Now that heavy rain and snow have arrived, last year's dry summer is a distant memory. In fact, the Island ended up with more rainfall than usual in 2002.

Despite summer drought conditions that didn't break until September, the National Weather Service cooperative station in Edgartown recorded 46.68 inches of precipitation for the year - 0.86 inches above average. December was a wet month, with total melted precipitation of 5.28 inches, and November saw 7.6 inches.

Some of the snow that fell elsewhere in the state arrived on-Island in the form of rain. But even so, three separate December events brought a total of eight inches of snow to the Vineyard. In one instance, by the morning of Dec. 6 five inches of snow had fallen at the Edgartown weather station, with greater accumulations reported elsewhere.

Total snowfall for the year was 13.90 inches.

Looking back at 2002, John Varkonda said yesterday that last summer was one of the driest in his 15 years of working in the Manuel F. Correllus State Forest.

"One thing you can say about the weather, it is always throwing something at you," said Mr. Varkonda, the forest superintendent. "Every year is different and it is fun to watch."

Rainfall, of course, plays a big part in Island life. Since the Vineyard gets its drinking water from rainfall, the rise and fall of the underground water table matters.

William Wilcox, water resource planner for the Martha's Vineyard Commission, keeps tabs on a number of water wells across the Island. Last year, he saw record lows at a well in the state forest from July through November. But after dropping month after month, he said, that well finally began rising in October - the product of rain in the fall.

Overall, Mr. Wilcox said, water levels at the state forest well have been below normal much of the time since 1999. "The year 2002 was dramatically below the normal level in the spring, [which] led to record lows for July through November."

But, Mr. Wilcox said, "It's not all doom and gloom. I go back to 1997 and 1998 and we had record highs in the spring."

Rainfall for the next three or four months will tell whether the Island has really come out of the low period, Mr. Wilcox said: "If we get an average spring rainfall, we will be back to normal by May or June.

Frank Dunkl, president of Chilmark Spring Water Company, also keeps rainfall data, using a rain gauge at his house off Old Farm Road in Chilmark. He recorded 41.9 inches of total rainfall for 2002.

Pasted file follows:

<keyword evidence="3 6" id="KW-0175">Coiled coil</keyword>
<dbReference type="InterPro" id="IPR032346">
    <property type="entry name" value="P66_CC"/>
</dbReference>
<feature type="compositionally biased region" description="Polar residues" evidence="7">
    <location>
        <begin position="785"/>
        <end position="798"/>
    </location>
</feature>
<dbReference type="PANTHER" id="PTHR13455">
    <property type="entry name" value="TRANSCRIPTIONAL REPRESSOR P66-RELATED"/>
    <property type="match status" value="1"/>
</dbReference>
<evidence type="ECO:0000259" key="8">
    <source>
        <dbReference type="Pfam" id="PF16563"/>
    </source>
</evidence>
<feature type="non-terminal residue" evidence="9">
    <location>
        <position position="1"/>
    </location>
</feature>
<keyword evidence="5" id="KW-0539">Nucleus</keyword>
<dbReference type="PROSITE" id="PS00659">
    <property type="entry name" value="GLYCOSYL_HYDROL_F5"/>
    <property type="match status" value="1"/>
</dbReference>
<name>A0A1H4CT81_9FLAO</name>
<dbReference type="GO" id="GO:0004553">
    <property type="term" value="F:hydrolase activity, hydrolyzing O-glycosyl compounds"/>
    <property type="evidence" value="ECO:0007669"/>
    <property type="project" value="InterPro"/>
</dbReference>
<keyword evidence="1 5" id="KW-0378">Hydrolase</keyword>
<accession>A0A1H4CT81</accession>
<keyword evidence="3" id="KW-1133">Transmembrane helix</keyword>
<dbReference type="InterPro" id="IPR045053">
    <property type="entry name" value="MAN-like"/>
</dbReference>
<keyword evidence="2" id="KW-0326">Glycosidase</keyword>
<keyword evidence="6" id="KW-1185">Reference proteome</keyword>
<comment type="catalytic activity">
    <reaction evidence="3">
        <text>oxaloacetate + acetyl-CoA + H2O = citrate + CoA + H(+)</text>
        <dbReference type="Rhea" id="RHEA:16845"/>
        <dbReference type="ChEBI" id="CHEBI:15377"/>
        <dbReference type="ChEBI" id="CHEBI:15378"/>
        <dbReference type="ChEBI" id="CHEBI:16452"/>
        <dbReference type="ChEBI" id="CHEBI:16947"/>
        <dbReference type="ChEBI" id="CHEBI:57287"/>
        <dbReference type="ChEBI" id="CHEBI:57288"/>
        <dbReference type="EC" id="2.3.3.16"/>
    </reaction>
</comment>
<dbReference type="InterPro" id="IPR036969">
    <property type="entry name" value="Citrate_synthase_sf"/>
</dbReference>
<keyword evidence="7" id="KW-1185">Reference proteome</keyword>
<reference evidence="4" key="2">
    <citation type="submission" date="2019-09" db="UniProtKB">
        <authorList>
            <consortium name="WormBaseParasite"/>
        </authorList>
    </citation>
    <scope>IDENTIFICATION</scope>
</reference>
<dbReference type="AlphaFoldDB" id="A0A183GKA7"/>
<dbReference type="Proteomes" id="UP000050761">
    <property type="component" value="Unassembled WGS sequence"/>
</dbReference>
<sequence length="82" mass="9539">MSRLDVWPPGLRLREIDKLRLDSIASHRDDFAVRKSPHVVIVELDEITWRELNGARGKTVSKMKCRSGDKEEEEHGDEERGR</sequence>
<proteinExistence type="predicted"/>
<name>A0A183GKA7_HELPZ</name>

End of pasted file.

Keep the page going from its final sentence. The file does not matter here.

Looking at his records for the early part of the year, Mr. Dunkl said March was the only month that was above average.

"For the last three years, we have been way below average in rainfall," Mr. Dunkl said. "In November and December we did really well, and it looks like we will get adequate rainfall for a while."

After a Dec. 18 meeting of the Massachusetts Drought Management Task Force, a drought advisory was lifted for much of the state, with the notable exception of the Cape and Islands.

The state panel's decision to end the alert elsewhere was based on rainfall amounts from September to November that were 123 per cent of normal. But although fall and winter are the primary seasons for ground water recharge, the ground water level remains below normal locally.

The summer past wasn't just dry - it was unusually warm, with the temperature rising to 90 degrees or more on eight occasions. The hottest day came July 30, when the mercury hit 95 degrees. In weather data going back to 1946, the highest-ever recorded temperature on the Vineyard was 99 degrees, in August 1948.

Last year's low temperature was 14 degrees, recorded on Feb. 12. Other frigid temperatures were 17 degrees on Feb. 14 - Valentine's Day - and 18 degrees on March 1.

New England weather is variable and Vineyard weather even moreso, although the ocean tends to have a moderating effect on both high and low temperatures elsewhere along the Eastern seaboard.

Yesterday, the Island was in the midst of a typical northeaster, with astronomical high tides and strong winds that caused the Steamship Authority to cancel some boats. A tugboat was used to help other boats to the ferry dock in Vineyard Haven.